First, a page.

Gift of Michael Zilkha in honor of Louisa Stude Sarofim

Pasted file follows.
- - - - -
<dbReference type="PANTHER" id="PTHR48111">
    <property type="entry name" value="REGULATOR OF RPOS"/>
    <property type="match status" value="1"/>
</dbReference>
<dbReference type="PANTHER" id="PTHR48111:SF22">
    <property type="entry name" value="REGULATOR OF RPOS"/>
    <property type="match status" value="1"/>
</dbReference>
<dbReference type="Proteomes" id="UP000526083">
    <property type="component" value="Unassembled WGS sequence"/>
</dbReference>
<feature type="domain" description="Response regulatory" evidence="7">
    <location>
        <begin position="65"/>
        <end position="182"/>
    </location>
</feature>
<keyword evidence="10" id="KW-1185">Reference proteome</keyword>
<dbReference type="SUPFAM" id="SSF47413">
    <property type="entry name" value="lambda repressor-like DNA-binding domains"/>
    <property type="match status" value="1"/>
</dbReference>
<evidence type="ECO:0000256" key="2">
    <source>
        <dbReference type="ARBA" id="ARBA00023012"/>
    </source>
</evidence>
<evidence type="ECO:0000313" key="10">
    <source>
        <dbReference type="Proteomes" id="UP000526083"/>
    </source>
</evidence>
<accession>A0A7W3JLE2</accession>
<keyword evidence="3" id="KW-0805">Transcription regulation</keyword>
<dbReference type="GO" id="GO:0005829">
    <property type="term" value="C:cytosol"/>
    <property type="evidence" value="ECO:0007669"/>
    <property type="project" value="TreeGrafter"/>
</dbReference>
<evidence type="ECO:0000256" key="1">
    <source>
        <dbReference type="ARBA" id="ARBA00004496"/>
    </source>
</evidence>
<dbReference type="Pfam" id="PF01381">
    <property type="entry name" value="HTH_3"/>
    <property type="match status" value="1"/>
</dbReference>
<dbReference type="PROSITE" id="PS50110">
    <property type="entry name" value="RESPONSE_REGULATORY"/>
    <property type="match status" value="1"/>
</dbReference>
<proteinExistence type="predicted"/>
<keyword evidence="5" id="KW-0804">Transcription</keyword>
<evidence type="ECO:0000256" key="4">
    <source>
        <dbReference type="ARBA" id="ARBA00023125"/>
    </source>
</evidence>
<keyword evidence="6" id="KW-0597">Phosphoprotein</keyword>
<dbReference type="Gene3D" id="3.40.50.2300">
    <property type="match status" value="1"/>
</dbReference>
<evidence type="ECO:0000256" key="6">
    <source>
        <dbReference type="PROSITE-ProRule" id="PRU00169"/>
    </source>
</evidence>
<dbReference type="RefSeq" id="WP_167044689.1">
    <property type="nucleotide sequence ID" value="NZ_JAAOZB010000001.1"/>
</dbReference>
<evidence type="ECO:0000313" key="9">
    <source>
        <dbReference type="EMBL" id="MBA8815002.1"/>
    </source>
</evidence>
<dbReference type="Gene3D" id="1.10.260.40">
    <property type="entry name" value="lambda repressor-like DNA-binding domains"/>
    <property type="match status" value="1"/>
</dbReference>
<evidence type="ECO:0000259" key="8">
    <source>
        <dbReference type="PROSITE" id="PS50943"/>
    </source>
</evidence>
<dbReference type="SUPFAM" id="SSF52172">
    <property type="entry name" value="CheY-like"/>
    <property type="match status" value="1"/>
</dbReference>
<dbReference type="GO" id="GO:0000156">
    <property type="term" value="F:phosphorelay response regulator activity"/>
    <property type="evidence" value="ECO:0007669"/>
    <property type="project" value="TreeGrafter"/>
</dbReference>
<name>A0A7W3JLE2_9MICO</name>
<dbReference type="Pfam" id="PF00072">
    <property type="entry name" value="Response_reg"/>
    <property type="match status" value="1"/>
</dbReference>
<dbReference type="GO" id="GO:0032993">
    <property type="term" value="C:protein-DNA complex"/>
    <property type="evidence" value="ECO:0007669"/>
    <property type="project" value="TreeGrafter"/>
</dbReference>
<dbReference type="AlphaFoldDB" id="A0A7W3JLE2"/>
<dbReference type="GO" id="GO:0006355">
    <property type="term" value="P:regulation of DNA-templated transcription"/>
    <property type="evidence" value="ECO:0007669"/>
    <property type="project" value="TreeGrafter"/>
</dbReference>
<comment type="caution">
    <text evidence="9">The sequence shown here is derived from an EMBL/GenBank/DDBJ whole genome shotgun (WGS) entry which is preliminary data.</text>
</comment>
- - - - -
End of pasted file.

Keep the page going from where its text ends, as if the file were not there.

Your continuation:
The subject of this portrait, Denis Diderot, was one of the most significant figures of eighteenth-century Europe. A philosopher, dramatist, and writer, he is best known for compiling an ambitious French-language encyclopedia that remains one of the era’s most celebrated publications. Diderot embodied the most progressive ideals of the Enlightenment, questioning all sources of received authority– political, religious, and social. His radical egalitarianism and rejection of religion were controversial enough that his work was relegated to the margins of French philosophy for most of the 19th century. Later however, his ideas would influence some of Europe’s most important thinkers including Goethe, Hegel, Marx, Nietzsche, and Freud. Diderot also wrote about art, regularly reviewing each of the Paris Salons, the official biannual exhibitions of the Académie des Beaux-Arts, between 1759 and 1781. The first of these included a lengthy appreciation of a painting by Jean-Baptiste Greuze, the author of this portrait. Born in Tournus, France, Greuze moved to Paris around 1750 and was accepted into the Académie in 1755. While he owed much of his early success to Diderot’s enthusiastic critical support, by the end of the 1760s their friendship had soured.